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#27 – 1988 Score. this is just hilarious. Score, through no fault of their own, debuted their collection during what was quite possibly the worst single season for rookie cards in modern history. Sure, there’s Glavine, and the Traded set was nice, but the multi-colored card backgrounds were just too bright, too distracting. Combine that with a mediocre run of players, and Score kind of established themselves as a good break when you’re done opening real packs.
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#26 – 1982 Fleer. again, a pretty poor effort from Fleer. They really approached this business ‘no-frills’ and it shows. I remember more than a handful of the cards being blurry.
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#25 – 1988 Donruss. This Jeffries card was the most sought-after common card I can remember. And the set is kind of ugly, to boot. It’s trying to do too much with the random pattern on the border, and the font gets lost in the shuffle, as does the logo (how is that possible). Also, some really lousy Diamond Kings in this issue (take that, Johnny Ray!).
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#24 – 1989 Score. the cards aren’t hideous, but they still feel like second class citizens. Kudos to Score for the unique layout, but it just seems too ‘new-fangled’ for the industry. Harumph.
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#23 – 1989 Donruss. Donruss goes fully off the rails again. I love the color purple, but not on my cards. This was tough to differentiate from the Classic board game sets that came out a few years early, but at least these could legally utilize team logos. Really, just an ‘updated’ version of what they were doing when their cards were generic computer printouts in the early decade.

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#22 – 1986 Donruss. Man, this Canseco card is awesome. Does any card from any era capture a singular persona with one photograph as this Canseco rookie? The design is pretty ‘futuristic’ with the dizzying horizontal lines backdropping a 100% horizontal/diagonal layout. A little trippy, but it was something new. Content of the set aside (this was a powerhouse at the time), it’s a set that did not age well.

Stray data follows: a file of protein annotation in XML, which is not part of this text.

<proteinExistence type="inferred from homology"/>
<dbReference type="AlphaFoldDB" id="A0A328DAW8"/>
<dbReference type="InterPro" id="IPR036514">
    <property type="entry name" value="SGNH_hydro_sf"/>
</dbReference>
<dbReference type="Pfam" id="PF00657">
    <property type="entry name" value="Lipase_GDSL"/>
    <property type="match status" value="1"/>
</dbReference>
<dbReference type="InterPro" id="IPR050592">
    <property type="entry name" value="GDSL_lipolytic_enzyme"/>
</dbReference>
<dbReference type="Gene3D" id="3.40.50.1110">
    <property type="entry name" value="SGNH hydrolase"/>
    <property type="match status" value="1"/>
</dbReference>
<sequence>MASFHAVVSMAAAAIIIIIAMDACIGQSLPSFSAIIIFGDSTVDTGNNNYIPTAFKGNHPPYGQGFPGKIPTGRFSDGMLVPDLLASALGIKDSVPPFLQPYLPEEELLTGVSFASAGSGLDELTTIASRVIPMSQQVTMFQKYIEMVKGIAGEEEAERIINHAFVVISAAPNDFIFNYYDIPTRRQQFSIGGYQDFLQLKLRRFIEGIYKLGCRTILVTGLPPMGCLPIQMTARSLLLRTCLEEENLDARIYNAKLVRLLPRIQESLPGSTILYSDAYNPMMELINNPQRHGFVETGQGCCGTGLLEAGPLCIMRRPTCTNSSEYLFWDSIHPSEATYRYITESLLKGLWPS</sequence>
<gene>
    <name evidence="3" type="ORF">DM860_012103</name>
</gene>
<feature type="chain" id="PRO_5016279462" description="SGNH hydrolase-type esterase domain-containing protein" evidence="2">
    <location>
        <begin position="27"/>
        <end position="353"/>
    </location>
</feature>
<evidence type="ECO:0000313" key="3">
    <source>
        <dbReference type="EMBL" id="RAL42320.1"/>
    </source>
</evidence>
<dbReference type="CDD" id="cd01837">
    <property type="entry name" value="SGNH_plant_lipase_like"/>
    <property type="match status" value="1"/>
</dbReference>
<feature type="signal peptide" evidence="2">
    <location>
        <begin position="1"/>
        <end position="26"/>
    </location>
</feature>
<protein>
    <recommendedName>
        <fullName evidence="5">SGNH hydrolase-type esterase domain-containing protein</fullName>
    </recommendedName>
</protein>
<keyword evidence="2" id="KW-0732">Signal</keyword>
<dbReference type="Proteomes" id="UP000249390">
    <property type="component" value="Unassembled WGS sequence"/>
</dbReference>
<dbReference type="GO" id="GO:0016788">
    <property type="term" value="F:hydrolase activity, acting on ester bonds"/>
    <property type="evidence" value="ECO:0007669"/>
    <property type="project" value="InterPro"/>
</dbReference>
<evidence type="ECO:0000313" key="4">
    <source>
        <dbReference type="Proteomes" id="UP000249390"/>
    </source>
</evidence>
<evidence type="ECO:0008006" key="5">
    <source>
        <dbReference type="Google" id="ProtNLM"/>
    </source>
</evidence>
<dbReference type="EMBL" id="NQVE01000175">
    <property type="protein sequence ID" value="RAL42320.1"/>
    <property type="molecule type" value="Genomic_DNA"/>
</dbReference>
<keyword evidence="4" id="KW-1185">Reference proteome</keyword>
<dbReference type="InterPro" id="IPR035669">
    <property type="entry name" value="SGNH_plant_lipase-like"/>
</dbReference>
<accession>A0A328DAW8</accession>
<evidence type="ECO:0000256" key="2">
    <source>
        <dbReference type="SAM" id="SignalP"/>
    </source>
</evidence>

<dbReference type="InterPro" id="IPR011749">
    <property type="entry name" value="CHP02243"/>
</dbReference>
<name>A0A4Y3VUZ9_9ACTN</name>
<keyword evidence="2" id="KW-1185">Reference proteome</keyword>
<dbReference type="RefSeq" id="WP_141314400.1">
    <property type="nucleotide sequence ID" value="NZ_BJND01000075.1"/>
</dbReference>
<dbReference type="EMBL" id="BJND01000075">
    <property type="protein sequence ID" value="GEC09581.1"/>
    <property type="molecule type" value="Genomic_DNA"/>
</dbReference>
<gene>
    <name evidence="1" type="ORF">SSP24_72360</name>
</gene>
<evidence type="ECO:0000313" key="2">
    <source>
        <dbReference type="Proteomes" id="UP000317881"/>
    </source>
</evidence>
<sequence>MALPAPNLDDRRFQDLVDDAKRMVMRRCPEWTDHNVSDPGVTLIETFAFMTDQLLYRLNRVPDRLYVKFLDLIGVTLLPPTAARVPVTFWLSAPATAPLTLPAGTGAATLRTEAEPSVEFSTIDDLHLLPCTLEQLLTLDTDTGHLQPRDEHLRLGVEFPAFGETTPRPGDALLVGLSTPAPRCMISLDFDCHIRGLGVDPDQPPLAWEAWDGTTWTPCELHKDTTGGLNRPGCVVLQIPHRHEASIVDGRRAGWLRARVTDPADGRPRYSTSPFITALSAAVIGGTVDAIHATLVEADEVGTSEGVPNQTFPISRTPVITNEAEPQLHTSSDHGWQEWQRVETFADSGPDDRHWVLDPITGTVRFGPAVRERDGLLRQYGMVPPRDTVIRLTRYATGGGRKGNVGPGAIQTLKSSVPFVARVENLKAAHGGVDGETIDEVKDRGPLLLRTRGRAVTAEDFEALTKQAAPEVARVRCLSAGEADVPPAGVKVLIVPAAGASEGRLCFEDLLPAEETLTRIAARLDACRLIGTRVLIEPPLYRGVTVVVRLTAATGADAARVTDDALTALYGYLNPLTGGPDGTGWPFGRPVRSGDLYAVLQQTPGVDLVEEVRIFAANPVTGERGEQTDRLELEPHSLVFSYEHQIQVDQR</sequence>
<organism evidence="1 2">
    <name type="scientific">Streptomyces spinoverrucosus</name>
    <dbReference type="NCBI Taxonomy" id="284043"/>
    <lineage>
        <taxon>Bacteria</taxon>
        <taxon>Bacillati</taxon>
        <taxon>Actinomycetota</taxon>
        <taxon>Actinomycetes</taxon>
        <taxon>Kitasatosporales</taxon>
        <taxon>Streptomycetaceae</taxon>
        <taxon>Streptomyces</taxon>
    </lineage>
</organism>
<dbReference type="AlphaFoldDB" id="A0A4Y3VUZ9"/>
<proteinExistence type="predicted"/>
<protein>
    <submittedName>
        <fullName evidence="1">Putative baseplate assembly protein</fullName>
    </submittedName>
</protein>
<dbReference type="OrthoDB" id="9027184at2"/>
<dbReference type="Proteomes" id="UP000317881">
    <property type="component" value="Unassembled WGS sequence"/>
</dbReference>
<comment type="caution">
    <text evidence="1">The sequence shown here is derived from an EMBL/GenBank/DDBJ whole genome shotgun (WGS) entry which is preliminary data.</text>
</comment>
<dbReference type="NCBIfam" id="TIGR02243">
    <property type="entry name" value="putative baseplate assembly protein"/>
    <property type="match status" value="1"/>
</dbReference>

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#21 – 1986 Fleer. basically ’85 Fleer but they balanced it out; the bubble is now at the bottom. A bit more optimistic than the ’85 set, but still fairly dour. Fleer’s photographers had either the best access or the best eye, because they captured the most candid of shots of any card company. This set is slightly nicer than average.
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#20 – 1988 Topps. probably the most baseball card-y of all baseball cards. They nailed everything from the moment it came out of the wax pack. Colorful yet unpredictably colored team names; a horizontally diagonal stripe; the strong, thick-lined border; a scripted font for the position. Through all that, managed to set the standard for the Truly Generic. It’s not a bad-looking set, it’s just that it comes off like a Ford – it’ll get you to where you need to go but there’s nothing special about it. At all.